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Staring down the bully

February 04, 2004

Gary Moskowitz

A group of 64 sixth-graders fell silent when author SuEllen Fried

told the students why she came to their school to talk about

bullying.

Fried, sitting alone on the auditorium stage at Wilson Middle

School on Tuesday, explained to the students that all it took was one

student who had been teased by other students to change her life.

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The student was a recovering cancer patient who told Fried that

she dreaded returning to school after finishing chemotherapy

treatments because other students made fun of her for having lost her

hair, and would pull off her wig and laugh.

"I have never recovered from that conversation," Fried said. "It

occurred to me that if kids could be that cruel, I wanted to know

why."

Fried is presenting a "Bullying Prevention and Intervention:

Saving Our Children's Lives" convention this week for students and

adults. She spoke with students at Wilson and Chamlian Armenian

School on Tuesday morning, then spoke with educators at the YWCA of

Glendale. Her visit is sponsored by the Los Angeles County Medical

Assn. Alliance, the Glendale Sunrise Rotary Club and the

Atwater-Silverlake Rotary Club.

Fried and her daughter, Paula, are co-authors of "Bullies and

Victims: Helping Your Child Through the Schoolyard Battlefield"

(1996) and "Bullies, Targets and Witnesses: Helping Children Break

the Pain Chain" (2003).

Fried's main goal Tuesday was to get students to be more aware of

how to stop bullying by talking about their personal experiences.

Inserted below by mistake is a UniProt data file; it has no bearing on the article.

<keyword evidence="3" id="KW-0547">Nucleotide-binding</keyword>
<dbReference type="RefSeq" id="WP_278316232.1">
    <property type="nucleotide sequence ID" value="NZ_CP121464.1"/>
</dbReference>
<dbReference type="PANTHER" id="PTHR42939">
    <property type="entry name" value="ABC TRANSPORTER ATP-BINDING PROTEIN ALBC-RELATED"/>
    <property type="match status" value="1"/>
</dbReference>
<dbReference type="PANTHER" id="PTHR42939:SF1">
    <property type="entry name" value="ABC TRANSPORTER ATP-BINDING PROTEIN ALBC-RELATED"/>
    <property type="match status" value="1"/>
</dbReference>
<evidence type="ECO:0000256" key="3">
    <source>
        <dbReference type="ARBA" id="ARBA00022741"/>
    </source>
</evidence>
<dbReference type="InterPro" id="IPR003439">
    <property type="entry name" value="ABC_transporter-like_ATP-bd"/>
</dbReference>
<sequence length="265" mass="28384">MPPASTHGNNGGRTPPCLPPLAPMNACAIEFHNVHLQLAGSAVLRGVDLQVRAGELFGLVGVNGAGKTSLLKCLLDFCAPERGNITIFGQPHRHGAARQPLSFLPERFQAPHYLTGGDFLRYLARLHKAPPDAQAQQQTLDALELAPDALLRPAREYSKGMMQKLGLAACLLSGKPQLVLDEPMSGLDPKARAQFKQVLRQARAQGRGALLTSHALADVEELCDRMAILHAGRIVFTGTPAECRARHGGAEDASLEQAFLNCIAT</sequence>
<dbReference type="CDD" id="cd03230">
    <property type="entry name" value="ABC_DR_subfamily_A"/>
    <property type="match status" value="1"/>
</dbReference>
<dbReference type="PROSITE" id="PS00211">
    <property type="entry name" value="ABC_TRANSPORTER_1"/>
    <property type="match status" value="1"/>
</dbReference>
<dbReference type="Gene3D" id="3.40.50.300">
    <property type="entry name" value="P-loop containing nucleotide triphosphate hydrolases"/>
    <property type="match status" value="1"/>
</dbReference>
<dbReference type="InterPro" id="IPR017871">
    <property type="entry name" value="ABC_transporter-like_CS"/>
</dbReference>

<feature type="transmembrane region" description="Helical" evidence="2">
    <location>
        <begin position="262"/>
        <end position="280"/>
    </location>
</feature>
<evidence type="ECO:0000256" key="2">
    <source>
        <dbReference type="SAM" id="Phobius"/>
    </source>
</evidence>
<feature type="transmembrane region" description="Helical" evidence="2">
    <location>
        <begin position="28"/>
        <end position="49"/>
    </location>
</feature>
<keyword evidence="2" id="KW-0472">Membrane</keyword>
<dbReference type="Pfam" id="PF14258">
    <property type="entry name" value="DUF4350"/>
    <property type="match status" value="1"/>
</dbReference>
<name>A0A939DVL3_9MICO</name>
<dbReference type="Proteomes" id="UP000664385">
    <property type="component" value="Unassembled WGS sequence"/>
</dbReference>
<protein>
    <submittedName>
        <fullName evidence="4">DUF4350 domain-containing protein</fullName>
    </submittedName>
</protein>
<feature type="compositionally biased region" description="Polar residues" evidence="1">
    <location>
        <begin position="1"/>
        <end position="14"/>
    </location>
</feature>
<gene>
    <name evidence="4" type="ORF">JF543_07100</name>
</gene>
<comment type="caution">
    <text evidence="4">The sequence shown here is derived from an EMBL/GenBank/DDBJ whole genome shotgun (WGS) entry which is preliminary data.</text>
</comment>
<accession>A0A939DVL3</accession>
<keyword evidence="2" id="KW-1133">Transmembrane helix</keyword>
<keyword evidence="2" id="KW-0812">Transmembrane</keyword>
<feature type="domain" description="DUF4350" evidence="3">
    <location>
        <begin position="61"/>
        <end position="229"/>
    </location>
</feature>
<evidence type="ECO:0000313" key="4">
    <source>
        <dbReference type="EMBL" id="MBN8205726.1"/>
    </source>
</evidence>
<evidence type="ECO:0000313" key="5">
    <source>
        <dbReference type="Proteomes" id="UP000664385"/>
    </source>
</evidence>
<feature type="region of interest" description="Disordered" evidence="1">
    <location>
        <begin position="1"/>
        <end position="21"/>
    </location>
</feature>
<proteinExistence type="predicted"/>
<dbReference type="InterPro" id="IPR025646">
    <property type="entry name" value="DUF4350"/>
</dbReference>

She asked the group of Wilson students to define four categories

of bullying -- physical, verbal, emotional and sexual.

Students defined physical bullying as punching, kicking, throwing

someone in a trash can and flicking rubber bands. Verbal bullying

includes name-calling and rumors, students said.

Students said ignoring people or rolling one's eyes at them are

all forms of emotional bullying, and sexual bullying includes any

type of sexual harassment, they said.

Verbal is the most common form of bullying, and sexual bullying is

the form of bullying people most want to avoid, students told Fried.

"Not all people that bully people do it because they don't like

somebody," said Natalie Pempetjian, 11. "It's because they don't have

anyone to talk to or anywhere to vent their anger to, so they turn

their anger onto someone else."

Christel Trink, a third- and fourth-grade teacher at an area

private school, plans to train co-workers on bully prevention based

on what she learns from Fried this week.

"I don't see bullying much, but I think teachers often don't

observe it," Trink said. "I think it's probably a problem in every

school, but maybe we can eliminate the ignorance about it by talking

about it."

For information about today's and Thursday's sessions, call event

organizers at 507-0427.

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